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Topics on the Page
Voting in the United States
Who Votes
  • Should 16-year-olds be allowed to vote?
What Persuades Voters to Vote
Who Can Run for Office
Women and the Vote
Increasing Voter Turnout and Citizen Participation
Alternatives to Winner Take All Voting Systems
  • Ranked-Choice Voting
  • Preferential Voting Systems

Voting in the United States
Diagram of the two-party system according to Jim Riley and Regis Publishing
Diagram of the two-party system according to Jim Riley and Regis Publishing

In the United States, a citizen must be at least 18 to vote.
  • The citizen must also meet the requirements specific for his or her state.

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See Special Topic Page on Voting Rights and Voter Suppression

Who Votes

Screen Shot 2017-02-21 at 10.27.35 AM.pngGlobal Vote: The Good Country
  • This site lets people anywhere in the world register how they would vote in all national elections

National Voter Turnout Rates, 1787-2012 from the United States Elections Project, University of Florida

What Does Voter Turnout Tell Us About the 2016 Election? PBS Newshour, November 20, 2016

An Artificial Intelligence Algorithm Developed by Stanford Researchers Can Determine a Neighborhood's Political Leanings by Its Cars (November 27, 2017)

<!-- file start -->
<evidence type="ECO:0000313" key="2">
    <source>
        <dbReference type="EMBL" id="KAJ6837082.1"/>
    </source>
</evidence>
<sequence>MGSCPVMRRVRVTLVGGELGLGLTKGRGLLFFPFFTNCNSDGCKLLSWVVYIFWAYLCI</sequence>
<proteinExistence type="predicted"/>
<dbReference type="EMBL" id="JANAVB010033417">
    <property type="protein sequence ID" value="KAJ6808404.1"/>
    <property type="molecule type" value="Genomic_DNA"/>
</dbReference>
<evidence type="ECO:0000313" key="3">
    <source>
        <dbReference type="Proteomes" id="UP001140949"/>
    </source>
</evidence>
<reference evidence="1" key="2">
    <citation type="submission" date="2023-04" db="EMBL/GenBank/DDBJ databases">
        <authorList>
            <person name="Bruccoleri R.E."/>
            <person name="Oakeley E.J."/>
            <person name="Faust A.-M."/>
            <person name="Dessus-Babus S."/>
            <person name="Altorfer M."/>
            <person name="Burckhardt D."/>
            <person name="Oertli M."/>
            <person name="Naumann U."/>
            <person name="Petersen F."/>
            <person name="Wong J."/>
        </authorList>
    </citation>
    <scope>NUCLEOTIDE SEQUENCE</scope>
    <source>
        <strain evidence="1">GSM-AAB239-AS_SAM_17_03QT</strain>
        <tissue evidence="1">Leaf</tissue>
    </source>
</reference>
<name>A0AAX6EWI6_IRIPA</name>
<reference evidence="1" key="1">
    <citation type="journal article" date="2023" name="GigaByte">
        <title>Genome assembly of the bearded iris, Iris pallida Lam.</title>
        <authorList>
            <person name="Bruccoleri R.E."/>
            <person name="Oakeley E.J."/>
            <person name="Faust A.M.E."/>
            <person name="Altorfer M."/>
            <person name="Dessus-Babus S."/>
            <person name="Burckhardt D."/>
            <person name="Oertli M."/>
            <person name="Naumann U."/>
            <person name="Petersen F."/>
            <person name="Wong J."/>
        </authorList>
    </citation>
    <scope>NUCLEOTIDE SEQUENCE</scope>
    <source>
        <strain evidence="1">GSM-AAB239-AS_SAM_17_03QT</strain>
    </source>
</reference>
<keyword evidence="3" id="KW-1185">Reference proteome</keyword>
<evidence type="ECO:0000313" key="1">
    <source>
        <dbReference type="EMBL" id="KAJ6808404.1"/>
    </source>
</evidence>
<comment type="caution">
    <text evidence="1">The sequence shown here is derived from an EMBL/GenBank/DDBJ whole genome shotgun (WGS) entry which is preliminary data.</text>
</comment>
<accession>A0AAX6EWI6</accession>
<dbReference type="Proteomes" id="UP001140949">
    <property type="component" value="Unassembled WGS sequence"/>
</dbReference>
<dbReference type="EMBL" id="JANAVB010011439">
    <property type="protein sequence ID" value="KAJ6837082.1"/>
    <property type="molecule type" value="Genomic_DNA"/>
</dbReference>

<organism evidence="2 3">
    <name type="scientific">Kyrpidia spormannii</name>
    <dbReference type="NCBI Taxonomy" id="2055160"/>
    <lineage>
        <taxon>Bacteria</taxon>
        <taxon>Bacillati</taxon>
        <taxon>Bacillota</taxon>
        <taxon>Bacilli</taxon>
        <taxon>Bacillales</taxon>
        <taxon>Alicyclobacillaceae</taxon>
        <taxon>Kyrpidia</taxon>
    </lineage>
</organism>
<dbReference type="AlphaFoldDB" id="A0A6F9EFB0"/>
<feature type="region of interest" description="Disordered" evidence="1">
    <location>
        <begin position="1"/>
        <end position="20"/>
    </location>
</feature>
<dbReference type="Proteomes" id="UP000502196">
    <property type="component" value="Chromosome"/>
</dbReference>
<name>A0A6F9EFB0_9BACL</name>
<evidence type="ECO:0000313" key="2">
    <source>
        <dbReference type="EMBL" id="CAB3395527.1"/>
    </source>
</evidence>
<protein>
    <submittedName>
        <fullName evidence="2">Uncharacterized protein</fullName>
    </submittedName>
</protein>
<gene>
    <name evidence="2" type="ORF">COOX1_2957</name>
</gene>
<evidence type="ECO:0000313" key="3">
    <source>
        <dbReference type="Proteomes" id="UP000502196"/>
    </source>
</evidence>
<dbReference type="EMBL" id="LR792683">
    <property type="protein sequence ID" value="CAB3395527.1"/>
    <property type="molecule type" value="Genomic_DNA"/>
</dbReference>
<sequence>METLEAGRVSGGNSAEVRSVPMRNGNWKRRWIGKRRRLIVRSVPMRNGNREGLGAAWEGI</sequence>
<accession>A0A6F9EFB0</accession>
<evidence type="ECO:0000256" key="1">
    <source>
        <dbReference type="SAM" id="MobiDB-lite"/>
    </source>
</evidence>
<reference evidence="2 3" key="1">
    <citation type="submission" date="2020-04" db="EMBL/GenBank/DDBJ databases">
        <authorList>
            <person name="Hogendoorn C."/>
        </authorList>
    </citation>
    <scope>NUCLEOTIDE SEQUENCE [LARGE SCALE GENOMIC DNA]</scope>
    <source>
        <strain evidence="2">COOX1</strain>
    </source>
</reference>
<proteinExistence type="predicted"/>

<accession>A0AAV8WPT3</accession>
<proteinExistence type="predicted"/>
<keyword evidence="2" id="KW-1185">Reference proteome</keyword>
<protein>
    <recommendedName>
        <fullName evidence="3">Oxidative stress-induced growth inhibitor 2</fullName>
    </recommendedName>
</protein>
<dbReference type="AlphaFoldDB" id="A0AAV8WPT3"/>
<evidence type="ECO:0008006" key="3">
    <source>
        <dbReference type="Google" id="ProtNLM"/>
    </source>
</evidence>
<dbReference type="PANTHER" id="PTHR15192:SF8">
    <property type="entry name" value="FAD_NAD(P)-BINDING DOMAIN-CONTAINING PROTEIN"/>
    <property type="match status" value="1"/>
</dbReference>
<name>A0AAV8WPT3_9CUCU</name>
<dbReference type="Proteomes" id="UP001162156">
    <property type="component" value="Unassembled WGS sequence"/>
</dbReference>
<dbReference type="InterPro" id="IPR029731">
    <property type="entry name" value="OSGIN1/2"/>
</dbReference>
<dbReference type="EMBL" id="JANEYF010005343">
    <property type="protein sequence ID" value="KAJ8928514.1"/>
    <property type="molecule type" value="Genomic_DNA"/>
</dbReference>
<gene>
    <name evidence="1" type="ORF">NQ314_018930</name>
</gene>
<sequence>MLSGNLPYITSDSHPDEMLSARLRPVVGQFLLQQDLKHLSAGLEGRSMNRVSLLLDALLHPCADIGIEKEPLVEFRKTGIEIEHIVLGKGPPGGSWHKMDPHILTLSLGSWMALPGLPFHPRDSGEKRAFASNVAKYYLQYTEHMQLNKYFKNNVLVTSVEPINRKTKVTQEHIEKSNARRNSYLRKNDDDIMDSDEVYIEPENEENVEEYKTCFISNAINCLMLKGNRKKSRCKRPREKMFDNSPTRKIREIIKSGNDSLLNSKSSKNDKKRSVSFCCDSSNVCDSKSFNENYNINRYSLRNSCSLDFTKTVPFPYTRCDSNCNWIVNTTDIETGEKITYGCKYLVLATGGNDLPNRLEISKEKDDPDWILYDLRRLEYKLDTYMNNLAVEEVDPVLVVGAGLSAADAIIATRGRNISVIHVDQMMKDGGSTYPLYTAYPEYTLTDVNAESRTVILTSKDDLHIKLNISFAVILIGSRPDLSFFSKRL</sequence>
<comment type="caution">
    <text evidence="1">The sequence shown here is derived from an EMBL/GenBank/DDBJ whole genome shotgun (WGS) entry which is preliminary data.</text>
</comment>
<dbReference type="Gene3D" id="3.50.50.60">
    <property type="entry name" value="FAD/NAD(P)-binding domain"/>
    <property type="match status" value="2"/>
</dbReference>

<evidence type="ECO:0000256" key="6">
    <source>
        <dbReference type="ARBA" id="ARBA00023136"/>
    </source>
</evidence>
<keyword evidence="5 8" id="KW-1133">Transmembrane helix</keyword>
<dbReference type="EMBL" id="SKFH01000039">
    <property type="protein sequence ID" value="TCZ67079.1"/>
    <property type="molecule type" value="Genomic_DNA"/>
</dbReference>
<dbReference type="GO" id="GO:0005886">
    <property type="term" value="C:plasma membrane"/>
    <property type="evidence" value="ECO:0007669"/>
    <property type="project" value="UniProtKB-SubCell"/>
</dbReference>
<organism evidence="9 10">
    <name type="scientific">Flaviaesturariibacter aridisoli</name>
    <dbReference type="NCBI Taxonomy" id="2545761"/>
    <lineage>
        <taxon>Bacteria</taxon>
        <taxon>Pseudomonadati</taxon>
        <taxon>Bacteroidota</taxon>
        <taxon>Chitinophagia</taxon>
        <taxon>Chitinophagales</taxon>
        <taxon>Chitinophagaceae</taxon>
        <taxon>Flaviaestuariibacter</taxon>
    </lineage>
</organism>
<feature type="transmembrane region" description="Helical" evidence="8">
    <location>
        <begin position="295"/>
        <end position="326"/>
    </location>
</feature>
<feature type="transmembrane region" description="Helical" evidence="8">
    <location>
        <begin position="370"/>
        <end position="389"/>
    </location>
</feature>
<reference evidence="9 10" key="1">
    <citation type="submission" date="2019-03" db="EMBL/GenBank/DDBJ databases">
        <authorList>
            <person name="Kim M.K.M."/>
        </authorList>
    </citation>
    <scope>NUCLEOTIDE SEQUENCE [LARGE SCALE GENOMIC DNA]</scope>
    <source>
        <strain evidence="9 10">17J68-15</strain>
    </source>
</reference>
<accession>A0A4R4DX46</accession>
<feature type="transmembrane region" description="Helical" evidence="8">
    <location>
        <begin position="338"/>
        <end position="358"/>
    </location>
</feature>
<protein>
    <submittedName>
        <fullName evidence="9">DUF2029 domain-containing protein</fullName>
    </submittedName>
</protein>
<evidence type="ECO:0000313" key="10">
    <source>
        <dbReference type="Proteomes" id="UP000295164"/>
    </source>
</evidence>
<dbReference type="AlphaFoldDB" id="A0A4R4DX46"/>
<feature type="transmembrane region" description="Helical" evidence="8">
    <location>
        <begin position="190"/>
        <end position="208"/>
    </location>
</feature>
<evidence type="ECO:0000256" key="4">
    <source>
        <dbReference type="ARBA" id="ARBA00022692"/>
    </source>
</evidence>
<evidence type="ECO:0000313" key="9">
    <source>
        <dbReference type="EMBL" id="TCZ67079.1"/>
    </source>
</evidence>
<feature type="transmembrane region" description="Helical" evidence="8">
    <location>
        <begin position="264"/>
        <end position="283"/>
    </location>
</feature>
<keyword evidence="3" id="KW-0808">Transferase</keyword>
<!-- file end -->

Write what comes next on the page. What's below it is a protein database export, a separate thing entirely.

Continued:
• Computers analyzed visual images of 22 million cars in 50 million Google Street View images.
    • In neighborhoods with more sedan from extended-cab pickups, there was 88% chance of voting for a Democrat in 2008 Presidential election
      • In neighborhoods where pick-ups outnumbered sedans, 92% chance the area went Republican.in 2008

Multimedia.pngClick here for a "People on the Street" segment asking citizens if they vote

Turnout of Voting Eligible Population, 1948-2012
  • Voter Turnout in 2014 mid-term elections was 36.4%

The Party of NonVoters: Younger, More Racially Diverse, More Financially Strapped from Pew Research Center (October 2014).


external image Issues_icon.jpgShould 16-year-olds be Allowed to Vote?




Cartoon about William Jennings Bryan's whistle-stop campaign, 1896
Cartoon about William Jennings Bryan's whistle-stop campaign, 1896

What Persuades Voters to Vote


What Persuades Voters? A Field Experiment on Political Campaigning, George Mason University (November 2011)